Reformation Church History Booklist, English Reformation Video, Friday Deals, and More!

Redeemedreader.com posted these special Reformation book links a week ago (Oct.13, 2017). They are worth your perusal. Many of these are titles we have referenced already, but there are also some new ones that may capture your attention. For the full post and to check out this valuable website – especially for children’s literature, visit the link below.

Read About Church History

Ready to celebrate the 500th Anniversary of the Reformation with books?  Here’s a Reformation Church History Booklist.

Don’t miss our new review of Richard Hannula’s anthologies on Reformers, Puritans, and Covenanters.

Reformation Round-Up from Across the Web:

From The Gospel Coalition: This short list of new books includes one on Reformation church history that sounds like a good fit for those wanting a concise overview.

From Christianity Today: A solid-looking list of books on the Protestant Reformation for grown-ups (and mature teens) who want to dig a little deeper.

From Tim Challies: A general list of church history resources, but they are broken down by category. There is a small section for Reformation church history.

Also, from The Gospel Coalition, here’s a list of the best books to read for Reformation, including some books about women.

Source: Portrait of a Reader, Reformation Church History Booklist, Family Reading, and More 

righteous-faith-alone-hhYou may also be interested to know that the Reformed Free Publishing Association (www.rfpa.org) is having some great “Friday Deals” during the months of October and November. Here is today’s special:

Today’s Friday Deal is Righteous by Faith Alone.

Use code RBFA13 to get 30% off the retail price! 

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Righteous by Faith Alone

A Devotional Commentary on Romans

by Herman Hoeksema

This exposition on what the author calls “one of the richest and most beautiful parts of the word of God” is clear in language, simple and warm in teaching, rich in practical application, and faithful to Scripture. This exposition is addressed not to the scholars, but to the very same audience for whom the apostle wrote the epistle: the “beloved of God, called to be saints.”

And, finally, would you like to know more about the English Reformation, which had its own unique features depending on the king or queen in power? Watch this recent video from the Church History Institute, another part of its “RefoThursday” features. This post on Lady Jane Grey went with it; you may want to read that as well.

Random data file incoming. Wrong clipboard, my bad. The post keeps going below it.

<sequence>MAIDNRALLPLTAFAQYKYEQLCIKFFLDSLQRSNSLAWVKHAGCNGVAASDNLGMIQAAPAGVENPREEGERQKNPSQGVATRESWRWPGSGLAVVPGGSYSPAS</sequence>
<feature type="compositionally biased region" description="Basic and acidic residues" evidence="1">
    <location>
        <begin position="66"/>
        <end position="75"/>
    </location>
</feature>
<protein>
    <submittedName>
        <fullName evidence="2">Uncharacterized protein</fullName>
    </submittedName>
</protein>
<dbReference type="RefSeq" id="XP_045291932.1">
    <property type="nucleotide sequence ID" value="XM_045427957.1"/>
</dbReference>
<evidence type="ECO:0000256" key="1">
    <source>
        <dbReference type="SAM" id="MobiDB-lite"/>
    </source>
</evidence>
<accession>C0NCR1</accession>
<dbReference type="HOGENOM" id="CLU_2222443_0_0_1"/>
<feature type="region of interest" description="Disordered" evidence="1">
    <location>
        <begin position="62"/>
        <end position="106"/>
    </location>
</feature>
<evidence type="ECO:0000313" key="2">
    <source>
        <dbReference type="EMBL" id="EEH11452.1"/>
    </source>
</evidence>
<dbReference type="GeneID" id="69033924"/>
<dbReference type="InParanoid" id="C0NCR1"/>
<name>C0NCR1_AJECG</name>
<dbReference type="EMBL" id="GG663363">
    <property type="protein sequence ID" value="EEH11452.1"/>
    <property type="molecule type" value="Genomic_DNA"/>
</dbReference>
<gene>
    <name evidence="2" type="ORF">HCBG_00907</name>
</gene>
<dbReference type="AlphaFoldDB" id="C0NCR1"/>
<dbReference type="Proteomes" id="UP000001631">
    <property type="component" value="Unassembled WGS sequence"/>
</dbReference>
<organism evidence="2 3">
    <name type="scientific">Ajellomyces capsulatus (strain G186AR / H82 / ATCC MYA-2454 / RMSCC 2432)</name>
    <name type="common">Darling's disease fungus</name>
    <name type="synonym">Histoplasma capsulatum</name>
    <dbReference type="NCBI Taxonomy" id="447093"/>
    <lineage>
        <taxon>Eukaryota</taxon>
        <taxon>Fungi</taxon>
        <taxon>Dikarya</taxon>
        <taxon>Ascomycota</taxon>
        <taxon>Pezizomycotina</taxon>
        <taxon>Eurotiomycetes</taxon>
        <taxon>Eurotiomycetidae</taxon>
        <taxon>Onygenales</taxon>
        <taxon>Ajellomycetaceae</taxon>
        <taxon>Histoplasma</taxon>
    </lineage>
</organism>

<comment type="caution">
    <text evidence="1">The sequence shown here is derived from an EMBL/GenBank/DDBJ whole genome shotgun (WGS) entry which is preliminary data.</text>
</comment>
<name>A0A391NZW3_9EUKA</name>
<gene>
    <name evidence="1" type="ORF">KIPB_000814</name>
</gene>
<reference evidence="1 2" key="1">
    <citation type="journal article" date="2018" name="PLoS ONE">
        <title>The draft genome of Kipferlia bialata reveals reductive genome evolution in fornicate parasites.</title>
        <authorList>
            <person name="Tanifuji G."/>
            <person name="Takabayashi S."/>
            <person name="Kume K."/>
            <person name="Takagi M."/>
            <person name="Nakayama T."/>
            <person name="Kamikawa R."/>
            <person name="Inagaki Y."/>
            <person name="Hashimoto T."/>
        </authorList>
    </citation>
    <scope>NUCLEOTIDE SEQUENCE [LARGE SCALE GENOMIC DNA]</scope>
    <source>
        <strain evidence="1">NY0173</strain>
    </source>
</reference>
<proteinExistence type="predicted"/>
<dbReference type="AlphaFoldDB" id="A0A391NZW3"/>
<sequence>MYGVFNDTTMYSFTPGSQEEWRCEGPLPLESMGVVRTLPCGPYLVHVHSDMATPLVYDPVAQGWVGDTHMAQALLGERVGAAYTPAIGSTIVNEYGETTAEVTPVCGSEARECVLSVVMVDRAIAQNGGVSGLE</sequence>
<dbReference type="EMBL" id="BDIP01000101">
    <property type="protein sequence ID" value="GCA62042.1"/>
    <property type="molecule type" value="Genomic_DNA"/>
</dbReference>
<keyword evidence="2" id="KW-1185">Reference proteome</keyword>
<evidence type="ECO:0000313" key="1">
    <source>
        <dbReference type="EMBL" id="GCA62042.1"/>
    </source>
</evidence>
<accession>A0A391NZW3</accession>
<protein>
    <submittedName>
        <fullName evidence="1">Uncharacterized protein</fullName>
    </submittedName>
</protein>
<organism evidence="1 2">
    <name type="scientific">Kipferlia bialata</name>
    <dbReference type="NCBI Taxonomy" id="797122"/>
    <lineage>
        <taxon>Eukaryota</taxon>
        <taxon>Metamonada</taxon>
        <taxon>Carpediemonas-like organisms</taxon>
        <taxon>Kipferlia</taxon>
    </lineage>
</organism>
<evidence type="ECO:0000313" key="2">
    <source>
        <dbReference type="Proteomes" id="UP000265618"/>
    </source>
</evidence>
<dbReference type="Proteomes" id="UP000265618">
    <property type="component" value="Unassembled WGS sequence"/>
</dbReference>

First 2017 “Standard Bearer” Special Reformation Issue

The October 15, 2017 issue of the Standard Bearer is now in print and being mailed, and it is our annual special Reformation issue, marking the 500th anniversary of the great Protestant Reformation (1517-2017).

SB-Oct-Ref1-2017

The articles in this special Reformation issue reflect “the heritage of the Reformation,” that is, the special truths of the gospel that were restored to the church of Jesus Christ through the various brave and bold Reformers God raised up in the sixteenth century.

From the front cover of the issue you can see some of the topics treated. And from the table of contents posted below, you can see the rest of the important subjects covered in this issue.

You may have noted that I wrote “first” special issue in my heading. That is because we have also planned and will publish a second special issue on the Reformation this year. The November 1, 2017 issue will be “The Heritage of the Reformation” part 2. That too will have a variety of articles on the important truths and practices restored to the church according to the Word of God. Look for that issue in a few weeks!

SB-Ref1-2017-contents

For today, we take a quotation from Prof. D. Engelsma’s article on the controversy over the bondage of the will, a subject of vital concern to the Reformers. Lord willing, we hope to feature another article from this issue as well.

The truth of the bondage of the will, including its being fundamental to the gospel of grace, has its urgent application to churches and professing Christians in AD 2017, the 500th anniversary of the Reformation of 1517. The doctrine is not a petrified mummy safely sealed up in an ancient ecclesiastical museum. It is not a truth to which hypocritical ministers and church members can pay lip service when this is convenient for them (as in the 500th anniversary year of the Reformation, although even then the bondage is usually not one of the topics of their celebrations), while effectively denying it in their synodical decisions, in their preaching, in their writings, by their church membership, and by their ostracism and slander of churches and theologians whose only offence is an uncompromising confession of the bondage of the will.